As I said, the big problem area is that post-arrest, pre-conviction space. A no-contact order between two people who live together or have kids together can be highly disruptive to everyone’s life. And as I said, even if none of the parties want it, the judge will probably order it.
This effectively means the restrained person needs to find a new place to live for weeks or months. If requested, the court will authorize one or two civil standbys, which permit the protected person to get a police escort to collect their clothing and effects. After that though, radio silence.
Related to this is when the protected person invites the restrained person back into the house. I’ve seen this before and it doesn’t end well. Just as the judge is the only person who can order a no-contact order, the judge is the only person who cancel it (unless it expires of course). What this means is that even if the restrained person is invited or induced to contact the protected person, that is not a defense. Charges can, and often will, still be brought.
So my long answer is that while it may suck and may be disruptive and may even require financial expenditure, the consequences of violating it are worse. I am occasionally asked how the prosecution would even find out about illicit contact, and I tell them flat out “You would be surprised. Do not risk it.” Some listen and some don’t, and sometimes they do get away with it, but talk about playing with fire.
I’m frequently asked if they can be removed or lifted, and the answer is yes. Sometimes. First for the civil orders, they naturally expire pretty quickly. The petitioner can ask for permanent ones, but as I indicated, they are far harder to get than the quickie, temporary ones.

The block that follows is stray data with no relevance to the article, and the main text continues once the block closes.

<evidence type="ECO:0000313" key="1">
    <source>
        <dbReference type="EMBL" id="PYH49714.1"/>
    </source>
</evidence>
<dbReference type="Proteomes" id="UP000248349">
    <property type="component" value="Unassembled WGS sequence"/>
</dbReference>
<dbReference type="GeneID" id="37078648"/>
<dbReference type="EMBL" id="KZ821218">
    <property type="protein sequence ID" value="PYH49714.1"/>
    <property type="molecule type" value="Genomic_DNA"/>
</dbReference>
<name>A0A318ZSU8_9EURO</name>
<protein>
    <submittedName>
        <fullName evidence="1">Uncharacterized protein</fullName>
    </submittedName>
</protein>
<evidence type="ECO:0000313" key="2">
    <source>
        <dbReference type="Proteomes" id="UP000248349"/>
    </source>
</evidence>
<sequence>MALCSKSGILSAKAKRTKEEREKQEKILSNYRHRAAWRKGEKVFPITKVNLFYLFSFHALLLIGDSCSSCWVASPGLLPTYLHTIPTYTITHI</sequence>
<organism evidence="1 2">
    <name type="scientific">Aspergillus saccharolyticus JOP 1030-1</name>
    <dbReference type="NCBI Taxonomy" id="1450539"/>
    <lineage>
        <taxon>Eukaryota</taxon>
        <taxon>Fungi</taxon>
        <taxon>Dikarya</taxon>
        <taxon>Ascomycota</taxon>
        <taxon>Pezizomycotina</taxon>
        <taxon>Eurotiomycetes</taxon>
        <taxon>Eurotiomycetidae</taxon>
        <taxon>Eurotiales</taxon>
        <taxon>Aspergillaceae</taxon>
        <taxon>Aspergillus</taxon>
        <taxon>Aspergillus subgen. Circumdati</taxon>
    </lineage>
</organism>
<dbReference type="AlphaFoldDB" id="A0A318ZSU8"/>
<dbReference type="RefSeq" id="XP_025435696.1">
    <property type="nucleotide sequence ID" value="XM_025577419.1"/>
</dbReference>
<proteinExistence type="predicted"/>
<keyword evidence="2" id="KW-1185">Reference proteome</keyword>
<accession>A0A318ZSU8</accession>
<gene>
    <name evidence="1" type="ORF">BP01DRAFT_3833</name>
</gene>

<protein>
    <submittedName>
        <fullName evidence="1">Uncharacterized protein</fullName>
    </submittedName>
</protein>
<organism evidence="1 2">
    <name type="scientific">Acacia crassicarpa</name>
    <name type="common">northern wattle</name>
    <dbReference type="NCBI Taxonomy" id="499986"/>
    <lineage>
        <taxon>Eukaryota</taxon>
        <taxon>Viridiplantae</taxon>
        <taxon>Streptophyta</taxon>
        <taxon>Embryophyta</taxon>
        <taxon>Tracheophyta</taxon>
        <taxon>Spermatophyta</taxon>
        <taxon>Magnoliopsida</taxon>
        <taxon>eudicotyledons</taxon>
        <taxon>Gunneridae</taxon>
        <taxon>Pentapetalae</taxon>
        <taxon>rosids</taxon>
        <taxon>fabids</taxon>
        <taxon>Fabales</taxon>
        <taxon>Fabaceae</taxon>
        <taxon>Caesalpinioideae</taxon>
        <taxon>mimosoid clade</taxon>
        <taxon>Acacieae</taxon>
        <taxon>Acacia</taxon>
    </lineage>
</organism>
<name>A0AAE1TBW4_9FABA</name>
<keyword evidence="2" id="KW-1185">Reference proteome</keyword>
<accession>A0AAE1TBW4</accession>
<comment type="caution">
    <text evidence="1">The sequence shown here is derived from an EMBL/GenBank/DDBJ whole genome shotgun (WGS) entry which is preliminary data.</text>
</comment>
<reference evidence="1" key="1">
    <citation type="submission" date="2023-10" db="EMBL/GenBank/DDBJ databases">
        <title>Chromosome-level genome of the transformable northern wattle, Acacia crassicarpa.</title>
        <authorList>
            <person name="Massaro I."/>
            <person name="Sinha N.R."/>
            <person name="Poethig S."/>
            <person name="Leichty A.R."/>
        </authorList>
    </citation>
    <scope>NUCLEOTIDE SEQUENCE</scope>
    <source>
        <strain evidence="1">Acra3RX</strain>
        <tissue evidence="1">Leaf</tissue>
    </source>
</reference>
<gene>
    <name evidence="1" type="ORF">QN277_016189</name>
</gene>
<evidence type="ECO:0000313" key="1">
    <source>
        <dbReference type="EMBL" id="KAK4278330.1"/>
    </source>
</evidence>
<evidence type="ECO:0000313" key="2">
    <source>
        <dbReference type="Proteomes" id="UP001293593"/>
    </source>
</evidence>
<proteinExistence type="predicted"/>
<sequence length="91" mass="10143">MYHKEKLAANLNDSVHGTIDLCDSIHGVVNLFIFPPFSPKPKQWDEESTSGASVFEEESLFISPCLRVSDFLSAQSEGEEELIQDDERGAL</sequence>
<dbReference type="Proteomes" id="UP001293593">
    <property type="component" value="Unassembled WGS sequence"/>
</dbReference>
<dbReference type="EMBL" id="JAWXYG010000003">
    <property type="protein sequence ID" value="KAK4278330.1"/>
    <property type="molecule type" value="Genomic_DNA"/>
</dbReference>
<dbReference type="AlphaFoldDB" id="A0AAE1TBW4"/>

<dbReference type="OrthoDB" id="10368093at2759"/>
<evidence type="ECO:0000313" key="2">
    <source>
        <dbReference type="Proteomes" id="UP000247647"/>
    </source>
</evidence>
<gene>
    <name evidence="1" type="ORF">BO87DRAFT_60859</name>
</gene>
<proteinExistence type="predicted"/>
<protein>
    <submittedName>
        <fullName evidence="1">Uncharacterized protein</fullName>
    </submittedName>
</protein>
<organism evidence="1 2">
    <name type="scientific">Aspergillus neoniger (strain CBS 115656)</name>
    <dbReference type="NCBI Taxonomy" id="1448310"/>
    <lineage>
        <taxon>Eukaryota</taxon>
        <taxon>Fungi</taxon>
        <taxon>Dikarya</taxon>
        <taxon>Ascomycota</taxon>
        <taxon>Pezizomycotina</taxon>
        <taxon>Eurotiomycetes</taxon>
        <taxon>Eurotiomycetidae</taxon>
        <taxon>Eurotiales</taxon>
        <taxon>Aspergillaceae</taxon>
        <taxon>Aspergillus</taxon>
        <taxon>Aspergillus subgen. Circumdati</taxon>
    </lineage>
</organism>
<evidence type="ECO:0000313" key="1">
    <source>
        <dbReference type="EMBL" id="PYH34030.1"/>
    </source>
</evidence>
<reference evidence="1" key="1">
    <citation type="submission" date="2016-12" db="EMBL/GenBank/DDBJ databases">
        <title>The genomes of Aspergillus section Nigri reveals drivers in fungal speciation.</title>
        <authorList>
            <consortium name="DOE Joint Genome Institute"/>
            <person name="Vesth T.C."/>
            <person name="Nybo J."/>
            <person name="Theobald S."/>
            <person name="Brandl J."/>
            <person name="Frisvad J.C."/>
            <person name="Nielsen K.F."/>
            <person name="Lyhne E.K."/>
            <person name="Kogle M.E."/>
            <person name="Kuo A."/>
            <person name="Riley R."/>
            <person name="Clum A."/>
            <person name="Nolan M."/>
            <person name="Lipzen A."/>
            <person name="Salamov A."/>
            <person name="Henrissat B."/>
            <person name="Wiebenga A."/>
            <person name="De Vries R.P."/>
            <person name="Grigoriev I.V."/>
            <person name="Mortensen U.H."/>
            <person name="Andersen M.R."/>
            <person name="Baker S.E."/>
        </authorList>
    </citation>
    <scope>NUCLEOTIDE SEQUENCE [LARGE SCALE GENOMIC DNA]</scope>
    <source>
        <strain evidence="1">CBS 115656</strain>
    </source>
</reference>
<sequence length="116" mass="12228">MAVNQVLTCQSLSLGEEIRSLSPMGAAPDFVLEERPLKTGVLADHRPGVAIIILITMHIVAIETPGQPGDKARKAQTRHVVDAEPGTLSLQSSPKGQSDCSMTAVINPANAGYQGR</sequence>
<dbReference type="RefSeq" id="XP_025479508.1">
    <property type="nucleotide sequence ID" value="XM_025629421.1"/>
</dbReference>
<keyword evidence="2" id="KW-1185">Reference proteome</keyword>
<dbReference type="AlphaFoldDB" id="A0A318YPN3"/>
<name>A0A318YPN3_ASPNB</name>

For pre-conviction cases, there is a method of having them lifted. The process varies court by court, but generally each venue has what are called “lift courts.” The protected person comes in, makes their pitch, and asks for the order to be lifted. The court certainly does not have to do so, but sometimes they will. Factors include the severity of the original charged conduct, how long the order has been in place with no violation, encumbrances suffered by the protected and restrained persons due to the order, and so on. Needless to say, if the charges are dismissed the no-contact orders are dismissed with them. It happens.
No-contact orders are potential mine fields. Even if the underlying cause goes away, they can create serious headaches for people while they are in effect. While they are in place, scrupulously avoid all direct and indirect contact with the protected person. Like so many other things, they are not fun but ignoring it is worse.